(Host) The Norwich University hockey team isn’t alone in its hunt for a national championship. The military college’s exhibition drill squad is competing for national honors this week in New Orleans.
VPR’s Steve Zind reports:
(Zind) It’s early evening, after classes at Norwich University. A group of cadets is chattering away in the cavernous building that houses the school’s indoor track and tennis courts. Suddenly someone barks an order.
(Drill leader) “Platoon! Attention!”
(Zind) The cadets quickly coalesce into a tight formation. They stand at attention, with rifles at their sides, facing the drill team sergeant, who holds a thin shining sword, it’s tip pointed skyward.
(Cadets, in unison) “Sir!!!”
(Leader) “Norwich University Shock Platoon reporting in for armed platoon exhibition drill, requesting permission to utilize your drill deck, sir!”
(Zind) The Norwich University exhibition drill team, the Shock Platoon, is holding its final rehearsal before heading to New Orleans to compete in the national championship for college drill teams. The 19 drill team members move in perfect unison. They march, line up in tight formations and march some more. The cadet’s World War I rifles are a blur as they’re spun, tossed end over end, crisply shouldered and then snapped to ground.
This is the first time in years the Norwich drill team has been in serious competitions. If their performance so far is any indication, they’ll do well in New Orleans on Friday. They’ve notched victories over military powerhouses like West Point, the Air Force and the Coast Guard.
Corinne LeFrancois is the drill team commander and one of five women in the group.
(LeFrancois) “We practice five days a week, two hours a day. This last Saturday, we held a six-hour practice.”
(Zind) Despite the regimentation of exhibition drilling, LeFrancois says there’s room to improvise. A drill team can develop its own uniquely choreographed moves, as long as they perform them in unison. She says the judges look for one thing above all else.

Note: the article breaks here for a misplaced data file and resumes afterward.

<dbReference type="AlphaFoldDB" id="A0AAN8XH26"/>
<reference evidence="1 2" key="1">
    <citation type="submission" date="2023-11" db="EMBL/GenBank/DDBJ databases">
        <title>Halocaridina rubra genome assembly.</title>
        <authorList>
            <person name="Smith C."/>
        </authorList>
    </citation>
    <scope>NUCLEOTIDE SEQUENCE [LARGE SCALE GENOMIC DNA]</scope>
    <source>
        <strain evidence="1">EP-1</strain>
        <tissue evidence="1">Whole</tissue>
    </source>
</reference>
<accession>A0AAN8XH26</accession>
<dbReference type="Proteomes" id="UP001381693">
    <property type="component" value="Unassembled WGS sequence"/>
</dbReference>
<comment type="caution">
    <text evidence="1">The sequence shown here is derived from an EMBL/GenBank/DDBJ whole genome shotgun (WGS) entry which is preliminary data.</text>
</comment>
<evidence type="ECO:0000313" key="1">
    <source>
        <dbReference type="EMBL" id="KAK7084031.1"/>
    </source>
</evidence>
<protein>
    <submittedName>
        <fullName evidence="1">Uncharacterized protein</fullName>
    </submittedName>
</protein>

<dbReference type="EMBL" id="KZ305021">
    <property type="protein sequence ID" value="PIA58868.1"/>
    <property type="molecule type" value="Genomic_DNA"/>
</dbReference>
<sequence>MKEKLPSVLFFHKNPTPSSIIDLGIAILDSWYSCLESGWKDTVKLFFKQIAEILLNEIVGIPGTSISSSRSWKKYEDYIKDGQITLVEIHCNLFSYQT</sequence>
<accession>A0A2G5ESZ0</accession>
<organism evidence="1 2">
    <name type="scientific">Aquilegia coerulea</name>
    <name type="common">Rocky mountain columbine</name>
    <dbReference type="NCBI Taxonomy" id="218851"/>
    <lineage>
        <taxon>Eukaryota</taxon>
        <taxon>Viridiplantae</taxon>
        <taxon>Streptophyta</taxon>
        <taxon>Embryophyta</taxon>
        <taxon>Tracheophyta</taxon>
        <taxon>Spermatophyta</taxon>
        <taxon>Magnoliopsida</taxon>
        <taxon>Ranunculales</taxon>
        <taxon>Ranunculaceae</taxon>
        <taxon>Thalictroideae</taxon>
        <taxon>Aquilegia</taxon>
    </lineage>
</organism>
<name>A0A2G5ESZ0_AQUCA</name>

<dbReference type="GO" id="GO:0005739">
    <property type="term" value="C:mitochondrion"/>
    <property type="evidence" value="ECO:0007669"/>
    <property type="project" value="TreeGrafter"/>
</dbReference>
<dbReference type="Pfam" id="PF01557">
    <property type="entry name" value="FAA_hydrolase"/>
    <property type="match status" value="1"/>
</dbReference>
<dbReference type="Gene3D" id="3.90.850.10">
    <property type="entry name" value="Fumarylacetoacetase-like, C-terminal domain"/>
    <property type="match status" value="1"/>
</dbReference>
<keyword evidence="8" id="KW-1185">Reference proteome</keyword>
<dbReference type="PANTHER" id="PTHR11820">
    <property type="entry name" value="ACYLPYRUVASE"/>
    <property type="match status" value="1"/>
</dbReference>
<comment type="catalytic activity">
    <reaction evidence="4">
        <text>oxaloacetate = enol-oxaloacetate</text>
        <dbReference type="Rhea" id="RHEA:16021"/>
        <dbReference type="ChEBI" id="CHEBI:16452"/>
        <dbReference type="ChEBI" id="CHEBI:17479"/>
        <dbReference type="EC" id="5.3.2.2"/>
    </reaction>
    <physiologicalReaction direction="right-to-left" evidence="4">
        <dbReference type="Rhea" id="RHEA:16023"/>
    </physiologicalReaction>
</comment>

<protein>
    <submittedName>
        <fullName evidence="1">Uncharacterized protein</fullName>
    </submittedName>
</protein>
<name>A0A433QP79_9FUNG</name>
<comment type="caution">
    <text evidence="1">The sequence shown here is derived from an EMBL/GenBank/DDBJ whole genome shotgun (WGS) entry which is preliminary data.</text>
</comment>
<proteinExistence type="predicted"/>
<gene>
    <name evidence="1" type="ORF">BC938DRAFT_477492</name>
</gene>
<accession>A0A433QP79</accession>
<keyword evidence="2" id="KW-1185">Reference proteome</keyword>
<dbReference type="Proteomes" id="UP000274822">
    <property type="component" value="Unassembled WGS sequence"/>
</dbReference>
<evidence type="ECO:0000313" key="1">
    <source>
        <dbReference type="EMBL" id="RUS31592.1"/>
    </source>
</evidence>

(LeFrancois) “Unity. It doesn’t matter what you do, as long as you can do everything as one unit, as if you’re one person.”
(Zind) LeFrancois says teamwork is one of the lessons of exhibition drilling. Cadet Matthew Angoy says there are others as well.
(Angoy) “A sense of discipline. You get a sense of discipline from everything you do in here. It takes precision, it takes time, it takes motivation, it takes dedication to actually get out here every day.”
(Zind) Along with performance, appearance counts in competition. The cadets are wearing neatly pressed gray tunics, or blouses and gray trousers for this dress rehearsal. Drill team Sergeant Brian Hickey gives Cadet Angoy a quick once over.
(Hickey) “Take a quick look at the shoes. Shoes aren’t that great, but that’s okay. He has nice creases in his blouse, it’s clean. He has a shiny belt buckle and nothing looks too sloppy right now, so he looks great.”
(Zind) A closer look reveals cuts on Angoy’s hands. The rifles look light when the cadets are handling them, but they’re surprisingly heavy.
(Angoy) “Every cut on my hand tells a different story about a different move I tried or something crazy I tried to throw up or missed or caught.”
(Zind) The squad will compete in five team events and two individual events. For all of them, it’s their first time in the national championship. They’re nervous, but hopeful they can win it all.
(Hickey) “If we perform like we just did a couple of minutes ago, we can take it. I really think we can.”
(Drill leader) “Requesting permission to leave your drill deck sir. Carry on!”
(Zind) For Vermont Public Radio, I’m Steve Zind at Norwich University in Northfield.